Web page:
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Burglar offers ‘consultancy services’

Generally, the term “consultancy fees” prompts us to think of trained and qualified professionals who charge companies, organisations or individuals for advice on, or management of, specific projects or tasks.

It may surprise some that there also exist consultants and fee-paying customers in the ‘business’ of burglary.

Take the case of “Murray” (name changed), a teenager who compiles portfolios for burglars in some of the eastern suburbs of the City District.

He admits that he learnt many of his trade tricks from films, television programmes and Google and then “applies his science” to his preferred operating area by observing, assessing and recording activities at potential properties.

Area ‘Survey’

By his own admission, to the Glen Innes Neighbourhood Policing Team (NPT), he records car registrations, notes where they park, what times of day – or night – and for how long they are regularly absent from the property.

He also records how many residents there are, what the layout of the home is, whether there is an alarm system that requires deactivation by remote means, and whether windows and large glass doors are double-glazed.

Constable Maddie Roberts said that he provides information about properties only in wealthy areas.

“Dogs on properties are given a hefty taste of cannabis via a slab of steak. ‘Staff’ are instructed to dress in smart clothes and wear backpacks to give the impression they are students. He even arranges for trucks to be on site to remove stolen property,” she said.

These “confessions of a business burglar” came to light recently after a commercial premise was targeted three times in quick succession and the previously unknown offender’s image was captured on CCTV.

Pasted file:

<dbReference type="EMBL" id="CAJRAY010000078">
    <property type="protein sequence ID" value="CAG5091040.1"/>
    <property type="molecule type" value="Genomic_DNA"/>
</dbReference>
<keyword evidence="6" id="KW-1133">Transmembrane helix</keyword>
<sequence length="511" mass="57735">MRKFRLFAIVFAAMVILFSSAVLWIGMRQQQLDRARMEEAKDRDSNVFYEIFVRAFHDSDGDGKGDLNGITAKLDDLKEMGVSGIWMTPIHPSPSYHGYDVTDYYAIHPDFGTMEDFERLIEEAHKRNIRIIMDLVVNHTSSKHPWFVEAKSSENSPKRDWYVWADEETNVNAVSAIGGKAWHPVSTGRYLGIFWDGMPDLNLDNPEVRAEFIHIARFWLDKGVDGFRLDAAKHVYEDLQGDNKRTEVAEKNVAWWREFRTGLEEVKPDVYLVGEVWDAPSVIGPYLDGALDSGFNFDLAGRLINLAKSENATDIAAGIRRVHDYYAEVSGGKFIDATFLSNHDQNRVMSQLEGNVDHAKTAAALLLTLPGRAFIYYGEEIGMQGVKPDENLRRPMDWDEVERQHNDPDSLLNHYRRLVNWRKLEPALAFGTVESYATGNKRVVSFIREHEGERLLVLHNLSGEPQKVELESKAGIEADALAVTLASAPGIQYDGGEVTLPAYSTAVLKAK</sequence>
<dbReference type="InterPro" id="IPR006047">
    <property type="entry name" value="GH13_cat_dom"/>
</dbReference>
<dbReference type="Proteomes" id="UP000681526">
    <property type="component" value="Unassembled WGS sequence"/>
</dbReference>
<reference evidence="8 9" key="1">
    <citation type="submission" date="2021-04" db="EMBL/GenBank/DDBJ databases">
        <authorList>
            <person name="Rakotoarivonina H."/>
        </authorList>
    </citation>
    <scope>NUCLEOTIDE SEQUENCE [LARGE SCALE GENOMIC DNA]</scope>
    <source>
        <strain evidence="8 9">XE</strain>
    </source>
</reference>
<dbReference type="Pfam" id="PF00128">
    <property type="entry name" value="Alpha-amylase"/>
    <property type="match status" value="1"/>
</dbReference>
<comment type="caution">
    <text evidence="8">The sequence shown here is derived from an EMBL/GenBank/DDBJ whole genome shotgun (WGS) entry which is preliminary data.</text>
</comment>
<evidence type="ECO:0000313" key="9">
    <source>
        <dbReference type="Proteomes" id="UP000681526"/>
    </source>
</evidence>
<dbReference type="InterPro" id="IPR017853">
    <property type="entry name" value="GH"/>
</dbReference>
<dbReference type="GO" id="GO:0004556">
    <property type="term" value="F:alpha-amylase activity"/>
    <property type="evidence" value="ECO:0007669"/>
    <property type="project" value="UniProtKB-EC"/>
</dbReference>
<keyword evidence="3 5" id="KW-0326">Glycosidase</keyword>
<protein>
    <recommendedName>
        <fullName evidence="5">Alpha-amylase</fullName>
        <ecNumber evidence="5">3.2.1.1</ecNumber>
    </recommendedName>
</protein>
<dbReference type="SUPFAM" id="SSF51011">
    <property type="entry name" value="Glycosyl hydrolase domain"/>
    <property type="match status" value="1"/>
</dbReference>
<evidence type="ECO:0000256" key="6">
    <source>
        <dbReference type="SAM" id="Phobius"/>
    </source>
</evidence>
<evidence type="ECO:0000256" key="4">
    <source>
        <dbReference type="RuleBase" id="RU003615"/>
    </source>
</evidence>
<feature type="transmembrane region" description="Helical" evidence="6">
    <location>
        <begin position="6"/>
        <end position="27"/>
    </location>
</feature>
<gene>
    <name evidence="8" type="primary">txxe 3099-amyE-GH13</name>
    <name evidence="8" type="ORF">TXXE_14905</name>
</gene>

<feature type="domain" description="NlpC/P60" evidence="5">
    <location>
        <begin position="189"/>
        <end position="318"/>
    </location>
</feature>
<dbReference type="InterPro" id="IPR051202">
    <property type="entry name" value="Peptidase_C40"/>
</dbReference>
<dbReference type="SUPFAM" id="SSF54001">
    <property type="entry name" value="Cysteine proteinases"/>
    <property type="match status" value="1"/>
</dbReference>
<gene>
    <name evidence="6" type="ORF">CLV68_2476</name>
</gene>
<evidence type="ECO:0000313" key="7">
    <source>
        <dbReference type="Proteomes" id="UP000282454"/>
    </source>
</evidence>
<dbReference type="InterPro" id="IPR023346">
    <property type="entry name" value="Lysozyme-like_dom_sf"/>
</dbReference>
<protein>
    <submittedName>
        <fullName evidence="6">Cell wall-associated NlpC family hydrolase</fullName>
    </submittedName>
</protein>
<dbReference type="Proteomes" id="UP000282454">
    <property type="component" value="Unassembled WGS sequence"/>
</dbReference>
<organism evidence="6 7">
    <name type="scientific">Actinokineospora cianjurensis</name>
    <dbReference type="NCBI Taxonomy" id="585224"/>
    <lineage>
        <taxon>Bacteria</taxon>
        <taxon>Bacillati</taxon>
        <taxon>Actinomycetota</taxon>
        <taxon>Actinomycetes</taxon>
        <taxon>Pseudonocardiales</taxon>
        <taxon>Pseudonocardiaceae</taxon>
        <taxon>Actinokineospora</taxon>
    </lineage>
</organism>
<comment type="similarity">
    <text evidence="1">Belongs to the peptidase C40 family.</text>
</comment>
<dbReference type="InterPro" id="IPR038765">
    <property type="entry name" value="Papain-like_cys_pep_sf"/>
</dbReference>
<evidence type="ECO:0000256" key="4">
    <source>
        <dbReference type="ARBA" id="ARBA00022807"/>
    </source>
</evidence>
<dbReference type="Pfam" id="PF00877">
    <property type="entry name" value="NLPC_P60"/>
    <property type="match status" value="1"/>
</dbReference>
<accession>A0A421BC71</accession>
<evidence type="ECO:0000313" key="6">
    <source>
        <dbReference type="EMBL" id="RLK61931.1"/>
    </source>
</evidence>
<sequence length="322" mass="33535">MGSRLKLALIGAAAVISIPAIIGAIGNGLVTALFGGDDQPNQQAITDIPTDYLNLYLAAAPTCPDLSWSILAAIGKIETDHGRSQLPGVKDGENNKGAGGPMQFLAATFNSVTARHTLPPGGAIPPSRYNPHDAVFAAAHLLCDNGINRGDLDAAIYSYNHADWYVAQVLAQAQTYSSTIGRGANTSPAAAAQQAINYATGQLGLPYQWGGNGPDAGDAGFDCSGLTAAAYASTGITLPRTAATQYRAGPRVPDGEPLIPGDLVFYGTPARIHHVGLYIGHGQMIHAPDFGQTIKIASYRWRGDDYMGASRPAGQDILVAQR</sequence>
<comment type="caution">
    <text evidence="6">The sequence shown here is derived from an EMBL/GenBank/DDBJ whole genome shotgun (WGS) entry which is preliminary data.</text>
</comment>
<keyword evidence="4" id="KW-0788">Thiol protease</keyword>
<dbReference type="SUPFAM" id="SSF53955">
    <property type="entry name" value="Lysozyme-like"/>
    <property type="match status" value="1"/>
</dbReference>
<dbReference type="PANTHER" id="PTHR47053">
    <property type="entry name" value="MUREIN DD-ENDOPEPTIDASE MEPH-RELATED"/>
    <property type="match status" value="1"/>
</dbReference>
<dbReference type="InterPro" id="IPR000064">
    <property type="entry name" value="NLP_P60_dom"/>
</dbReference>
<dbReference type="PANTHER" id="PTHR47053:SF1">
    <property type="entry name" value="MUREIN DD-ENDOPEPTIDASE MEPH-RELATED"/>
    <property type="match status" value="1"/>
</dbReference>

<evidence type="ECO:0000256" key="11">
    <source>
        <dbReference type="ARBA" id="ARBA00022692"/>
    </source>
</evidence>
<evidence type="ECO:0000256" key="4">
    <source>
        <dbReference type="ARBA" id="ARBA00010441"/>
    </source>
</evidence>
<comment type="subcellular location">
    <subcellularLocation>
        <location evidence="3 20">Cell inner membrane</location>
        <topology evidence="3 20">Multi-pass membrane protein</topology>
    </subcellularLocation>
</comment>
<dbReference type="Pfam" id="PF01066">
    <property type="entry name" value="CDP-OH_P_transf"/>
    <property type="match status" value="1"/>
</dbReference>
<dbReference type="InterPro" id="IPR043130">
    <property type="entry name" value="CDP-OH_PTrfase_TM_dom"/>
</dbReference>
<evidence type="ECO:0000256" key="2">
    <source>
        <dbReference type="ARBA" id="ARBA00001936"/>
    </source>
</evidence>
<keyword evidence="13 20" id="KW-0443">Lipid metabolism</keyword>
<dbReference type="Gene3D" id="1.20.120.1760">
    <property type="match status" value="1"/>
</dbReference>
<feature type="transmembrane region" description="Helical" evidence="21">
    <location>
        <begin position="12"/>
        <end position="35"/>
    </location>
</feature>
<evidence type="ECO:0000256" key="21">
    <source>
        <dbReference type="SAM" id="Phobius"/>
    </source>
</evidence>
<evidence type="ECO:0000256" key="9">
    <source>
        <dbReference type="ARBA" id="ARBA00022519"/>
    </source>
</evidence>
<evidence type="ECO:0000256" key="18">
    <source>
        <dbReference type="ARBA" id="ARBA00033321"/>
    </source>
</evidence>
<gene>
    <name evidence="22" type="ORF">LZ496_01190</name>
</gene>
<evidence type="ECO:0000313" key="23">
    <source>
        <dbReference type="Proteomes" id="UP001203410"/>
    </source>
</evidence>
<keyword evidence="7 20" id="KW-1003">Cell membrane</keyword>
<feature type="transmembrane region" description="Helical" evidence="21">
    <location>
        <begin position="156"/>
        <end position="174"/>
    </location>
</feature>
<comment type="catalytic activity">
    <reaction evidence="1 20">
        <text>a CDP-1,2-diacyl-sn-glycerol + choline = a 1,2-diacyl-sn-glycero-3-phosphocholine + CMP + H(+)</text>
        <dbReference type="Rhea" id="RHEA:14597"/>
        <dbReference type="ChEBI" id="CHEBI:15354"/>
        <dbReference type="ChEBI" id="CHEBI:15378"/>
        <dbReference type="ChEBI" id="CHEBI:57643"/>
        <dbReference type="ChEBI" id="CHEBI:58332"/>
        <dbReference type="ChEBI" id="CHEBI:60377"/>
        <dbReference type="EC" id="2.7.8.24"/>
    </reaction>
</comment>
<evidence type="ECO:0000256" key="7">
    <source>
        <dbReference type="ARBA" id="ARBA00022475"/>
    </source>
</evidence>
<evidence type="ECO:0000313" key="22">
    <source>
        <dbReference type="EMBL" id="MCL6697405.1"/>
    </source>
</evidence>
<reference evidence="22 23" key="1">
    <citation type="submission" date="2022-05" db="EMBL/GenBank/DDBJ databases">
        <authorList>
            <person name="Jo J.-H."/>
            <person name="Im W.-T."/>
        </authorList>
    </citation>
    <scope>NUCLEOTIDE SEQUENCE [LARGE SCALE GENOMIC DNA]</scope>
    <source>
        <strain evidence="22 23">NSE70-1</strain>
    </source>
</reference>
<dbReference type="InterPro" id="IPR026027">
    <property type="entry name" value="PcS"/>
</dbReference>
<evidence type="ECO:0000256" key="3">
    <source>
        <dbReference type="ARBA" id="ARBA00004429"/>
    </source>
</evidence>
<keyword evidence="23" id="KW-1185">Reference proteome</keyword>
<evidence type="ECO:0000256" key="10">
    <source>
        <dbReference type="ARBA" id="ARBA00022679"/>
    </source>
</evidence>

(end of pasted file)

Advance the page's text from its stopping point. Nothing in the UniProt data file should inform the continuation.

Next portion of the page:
“Almost by accident Police identified him and, when we went to speak with him, he chose to share his stories with us,” she said.

“Murray is a bright person, who has a talent for gathering intelligence, making it operational and making money out of his work. Receivers are organised before the burglary happens and they are supplied on a money upfront basis.

“He will get between $400 and $500 for the latest i-phone and up to $350 for a standard 42- inch flat screen TV. However, he is at a point in his life where he has recognised that his actions have lasting impact on victims and that he is keen to be a more worthwhile citizen. We are also very keen to help him achieve his legitimate goals,” Constable Roberts said.

Target Properties

Murray said that houses obscured by walls, fences or trees/hedges; sliding doors that are easily lifted off their runners; curtains closed during the day suggesting that valuables were inside and that the owners were away and ‘flash’ cars in the driveway were all ‘attractions’ for burglars.

While Murray is on active burglary and receiving charges, Constable Roberts hopes his will to change remains intact and that his obvious entrepreneurial talents are put to good use in legal pursuits.

Noreen Hegarty is Communications Manager at the Auckland City District Police. The above, an edited version of an article that appeared in ‘City Voice,’ Auckland City District Police staff newsletter, has been published with her permission.

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